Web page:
The Hawks declined to confirm or deny this. 

"The investigation is at a very sensitive stage, so we cannot divulge any further details," said Ehlers. 

But company documents, court papers and a forensic audit seen by the Sunday Times expose a host of irregularities, including inflating invoices from R3.5-million to R5-million a month, large monthly "donations" and a failure to comply with tax law or register guards with the industry's regulatory authority. 

Regular "donations" were made to a "community fund" - R1-million in one month - while Global Crown struggled to pay wages or supply workers with basic equipment, including uniforms and radios. 

The documents show Global Crown is linked to Block through a web of friends and associates, who all received generous payments, described as "admin fees", "settlements" or "consultancy". 

They include Mandla Staffa, an "ordinary friend" of Block's who admits he flew to China with the MEC's wife, Noluthando. Others are Block's lawyer, Dali Mjila, his childhood friend and former best man, Nkosinathi Mbethe, and former Northern Cape ANCYL secretary Vuyo Roji. 

The documents detail how Staffa hastily set up Global Crown Security Services to take advantage of two security tenders worth almost R300-million. It was formed in July 2009 and registered with the Private Security Industry Regulatory Authority only weeks before the R145-million health department bid closed in September. 

Soon afterwards, it was also awarded a R150-million contract to provide security guards for all social development offices in the province. 

Court papers and a forensic report by Gauteng accountants Vernitos Consulting identify Staffa as the driving force behind Global Crown, which was run by his girlfriend, Sylvia Jantjies. She declined to answer detailed questions. 

Staffa confirmed his own company, Xhuntas Security, couldn't bid for the tender because of unpaid taxes. 

Several sources formerly close to Block alleged Staffa was fronting for him. "He was always there when I visited John's house," said one. "But not as a friend or business partner. He was always being sent on errands - more like John's butler. There's no question he was a front for Block." 

This was confirmed by Global Crown's former legal adviser, Ross Henderson. "From various meetings I attended, it was clear that Mandla Staffa was there to look after the interests of John Block," he said. 

Staffa admitted that he was close to Block and his wife, but denied being his front. "When you have a friend in politics, people always think you get tenders through them," he said. "We are just ordinary friends." 

Block, through his lawyer, Mjila, denied all the allegations. "It is also undesirable for our client to respond to any averments if it is correct that this matter is under investigation." 

Block is out on R100000 bail after being charged with fraud, corruption and money laundering for his role in allegedly corrupt hospital equipment deals worth R112-million last year. The case continues on June 10.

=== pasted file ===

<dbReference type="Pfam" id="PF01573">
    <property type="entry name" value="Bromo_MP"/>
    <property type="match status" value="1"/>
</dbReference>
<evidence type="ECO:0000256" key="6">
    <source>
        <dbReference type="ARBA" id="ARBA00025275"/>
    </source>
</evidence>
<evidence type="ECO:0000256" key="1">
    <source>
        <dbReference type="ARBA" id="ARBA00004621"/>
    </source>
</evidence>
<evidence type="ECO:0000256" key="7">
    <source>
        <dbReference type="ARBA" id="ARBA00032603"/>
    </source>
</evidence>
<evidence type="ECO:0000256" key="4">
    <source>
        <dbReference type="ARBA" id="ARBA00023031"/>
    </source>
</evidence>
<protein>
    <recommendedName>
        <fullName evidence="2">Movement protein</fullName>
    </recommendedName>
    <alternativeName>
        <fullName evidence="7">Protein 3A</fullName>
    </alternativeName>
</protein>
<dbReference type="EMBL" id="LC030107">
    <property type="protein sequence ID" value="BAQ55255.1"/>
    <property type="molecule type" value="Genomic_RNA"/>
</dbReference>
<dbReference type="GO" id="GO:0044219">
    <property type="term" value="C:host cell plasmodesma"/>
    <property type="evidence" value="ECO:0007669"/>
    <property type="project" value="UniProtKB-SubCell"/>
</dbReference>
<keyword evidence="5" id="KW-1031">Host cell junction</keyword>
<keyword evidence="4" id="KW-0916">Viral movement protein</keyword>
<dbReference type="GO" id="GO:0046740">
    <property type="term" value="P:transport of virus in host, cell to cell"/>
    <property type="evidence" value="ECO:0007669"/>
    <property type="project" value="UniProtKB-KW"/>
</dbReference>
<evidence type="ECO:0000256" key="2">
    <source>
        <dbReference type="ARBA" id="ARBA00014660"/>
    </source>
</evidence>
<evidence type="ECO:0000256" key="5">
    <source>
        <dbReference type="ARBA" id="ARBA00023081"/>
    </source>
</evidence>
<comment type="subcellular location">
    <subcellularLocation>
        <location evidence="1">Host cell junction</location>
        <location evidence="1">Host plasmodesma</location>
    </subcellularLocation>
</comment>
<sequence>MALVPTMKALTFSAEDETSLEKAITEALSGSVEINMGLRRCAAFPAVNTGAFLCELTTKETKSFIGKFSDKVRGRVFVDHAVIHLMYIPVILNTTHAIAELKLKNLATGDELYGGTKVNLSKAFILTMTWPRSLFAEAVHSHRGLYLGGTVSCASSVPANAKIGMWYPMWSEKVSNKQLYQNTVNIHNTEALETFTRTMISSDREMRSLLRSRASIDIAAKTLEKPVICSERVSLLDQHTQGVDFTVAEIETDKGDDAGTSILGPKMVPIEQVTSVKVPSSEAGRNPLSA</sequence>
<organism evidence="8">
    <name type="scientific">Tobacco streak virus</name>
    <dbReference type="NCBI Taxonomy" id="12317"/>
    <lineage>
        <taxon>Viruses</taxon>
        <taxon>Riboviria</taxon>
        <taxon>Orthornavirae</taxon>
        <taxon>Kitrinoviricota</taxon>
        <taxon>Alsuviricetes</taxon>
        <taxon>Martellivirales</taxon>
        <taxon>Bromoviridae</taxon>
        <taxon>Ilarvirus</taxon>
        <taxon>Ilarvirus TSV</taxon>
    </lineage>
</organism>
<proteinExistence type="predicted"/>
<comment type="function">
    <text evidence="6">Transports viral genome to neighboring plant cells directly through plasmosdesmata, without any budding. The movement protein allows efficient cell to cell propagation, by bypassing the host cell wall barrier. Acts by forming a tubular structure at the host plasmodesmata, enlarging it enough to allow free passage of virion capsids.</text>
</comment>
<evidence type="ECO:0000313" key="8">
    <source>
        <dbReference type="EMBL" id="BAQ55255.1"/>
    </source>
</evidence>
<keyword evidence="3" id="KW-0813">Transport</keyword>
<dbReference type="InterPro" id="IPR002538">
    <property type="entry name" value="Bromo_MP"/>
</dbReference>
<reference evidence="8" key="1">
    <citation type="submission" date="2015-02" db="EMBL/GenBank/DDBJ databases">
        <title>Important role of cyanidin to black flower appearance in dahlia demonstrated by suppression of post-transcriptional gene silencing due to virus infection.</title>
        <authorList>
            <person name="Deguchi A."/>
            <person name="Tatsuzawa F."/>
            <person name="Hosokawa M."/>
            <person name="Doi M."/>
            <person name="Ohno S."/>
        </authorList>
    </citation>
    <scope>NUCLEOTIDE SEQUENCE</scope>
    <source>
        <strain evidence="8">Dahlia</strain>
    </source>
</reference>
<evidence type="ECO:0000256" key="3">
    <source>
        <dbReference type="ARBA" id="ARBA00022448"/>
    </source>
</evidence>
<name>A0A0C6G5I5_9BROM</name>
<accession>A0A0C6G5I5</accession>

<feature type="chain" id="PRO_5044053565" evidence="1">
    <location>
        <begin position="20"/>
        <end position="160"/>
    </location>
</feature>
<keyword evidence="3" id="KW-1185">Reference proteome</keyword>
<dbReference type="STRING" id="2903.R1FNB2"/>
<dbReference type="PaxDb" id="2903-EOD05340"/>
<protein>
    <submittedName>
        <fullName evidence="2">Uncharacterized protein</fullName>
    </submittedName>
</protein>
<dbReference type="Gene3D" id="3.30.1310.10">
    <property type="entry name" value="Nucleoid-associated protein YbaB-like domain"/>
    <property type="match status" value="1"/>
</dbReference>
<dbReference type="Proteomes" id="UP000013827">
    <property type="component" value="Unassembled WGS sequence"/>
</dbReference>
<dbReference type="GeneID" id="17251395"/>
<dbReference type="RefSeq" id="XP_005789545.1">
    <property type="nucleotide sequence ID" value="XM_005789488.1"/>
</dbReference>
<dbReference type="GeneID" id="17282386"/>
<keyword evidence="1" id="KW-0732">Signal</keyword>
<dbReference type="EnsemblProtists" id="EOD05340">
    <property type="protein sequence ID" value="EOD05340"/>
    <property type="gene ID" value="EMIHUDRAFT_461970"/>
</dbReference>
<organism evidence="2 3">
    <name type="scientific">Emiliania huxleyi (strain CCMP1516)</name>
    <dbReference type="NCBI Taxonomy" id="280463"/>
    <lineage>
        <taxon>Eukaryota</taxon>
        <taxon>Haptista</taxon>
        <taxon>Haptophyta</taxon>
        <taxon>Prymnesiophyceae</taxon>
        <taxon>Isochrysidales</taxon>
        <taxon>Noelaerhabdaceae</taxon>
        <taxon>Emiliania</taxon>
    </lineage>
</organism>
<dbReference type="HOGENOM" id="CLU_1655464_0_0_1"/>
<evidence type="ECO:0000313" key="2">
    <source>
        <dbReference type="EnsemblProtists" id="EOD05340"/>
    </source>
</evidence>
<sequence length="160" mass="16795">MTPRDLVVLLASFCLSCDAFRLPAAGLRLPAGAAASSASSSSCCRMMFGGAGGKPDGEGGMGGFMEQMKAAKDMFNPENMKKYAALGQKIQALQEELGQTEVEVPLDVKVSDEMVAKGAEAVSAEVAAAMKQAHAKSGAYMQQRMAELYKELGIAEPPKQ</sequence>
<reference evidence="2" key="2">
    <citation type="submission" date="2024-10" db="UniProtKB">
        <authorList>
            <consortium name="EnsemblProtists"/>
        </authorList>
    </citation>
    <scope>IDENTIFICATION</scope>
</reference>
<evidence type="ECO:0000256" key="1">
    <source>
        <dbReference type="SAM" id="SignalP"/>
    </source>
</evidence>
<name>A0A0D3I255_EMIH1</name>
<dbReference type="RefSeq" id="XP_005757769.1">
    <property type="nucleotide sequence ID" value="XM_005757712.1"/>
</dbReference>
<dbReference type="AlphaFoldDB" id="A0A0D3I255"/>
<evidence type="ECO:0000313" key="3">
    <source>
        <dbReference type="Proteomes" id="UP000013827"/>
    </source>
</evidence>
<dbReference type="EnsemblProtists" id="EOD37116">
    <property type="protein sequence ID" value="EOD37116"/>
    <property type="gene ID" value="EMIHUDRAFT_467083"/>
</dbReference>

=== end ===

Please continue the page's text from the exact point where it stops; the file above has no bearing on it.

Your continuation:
South Africa and Libia

SA sold R70m in arms to Libya

Apr 10, 2011 

The National Conventional Arms Control Committee (NCACC) annual report for 2010 showed that South Africa sold weapons to Libya worth about R70 million last year. 

This included Category A weapons worth R1.9 million, Category B weapons worth R10.7 million and Category C weapons worth R56.2 million, the Sunday Independent reported. 

 Gaddafi and Zuma
                                                                Gaddafi and Mandela

 NCACC chairman and Justice Minister Jeff Radebe said South Africa exported arms worth R80.9 million to Libya between 2003 and 2009.
He refused to say whether more weapons went to Libya last year ahead of that country's civil unrest.
South African law prohibited the sale of weapons to countries where they may contribute to international repression, human rights violations or were likely to escalate regional military conflicts, endanger peace or threaten regional stability.

The NCACC was supposed to oversee weapons and military equipment transactions to ensure this did not happen. 

Last year government approved the sale of more than R35 billion of military hardware to 78 of the world's most repressive regimes according to the report. 

In addition, it approved 345 weapons contracts with 83 countries to the value of R27.7 billion as well as 3536 arms export permits worth R8.3 billion and allowed imports from 69 countries valued at R3.9 billion. 

Officially sanctioned weapons exports included: Algeria (R158.3 million), Azerbaijan (R119.1 million), Burundi's (R119.1 million), Equatorial Guinea (R5.8 million), Pakistan (R34.6 million), China (R60.5 million) and Saudi Arabia (R68.2 million). 

See also:


New evidence:

A number of key pieces of evidence have recently surfaced, much of which supports
the notion that changes were made to the report and that a number of critical pieces of
evidence outlining irregularities in the acquisition process were removed.
The evidence in question includes:

• Draft copies of the JIT report, including handwritten notes requesting additions
and omissions.
• The full transcript of an interview with the former Secretary of Defence, Pierre
• A set of disputed minutes relating to the decision to choose BAe/SAAB as the
preferred bidder for the LIFT and ALFA projects.

When this new evidence emerged late last year government was
characteristically dismissive and even silent on the issue. Joel Netshitenzhe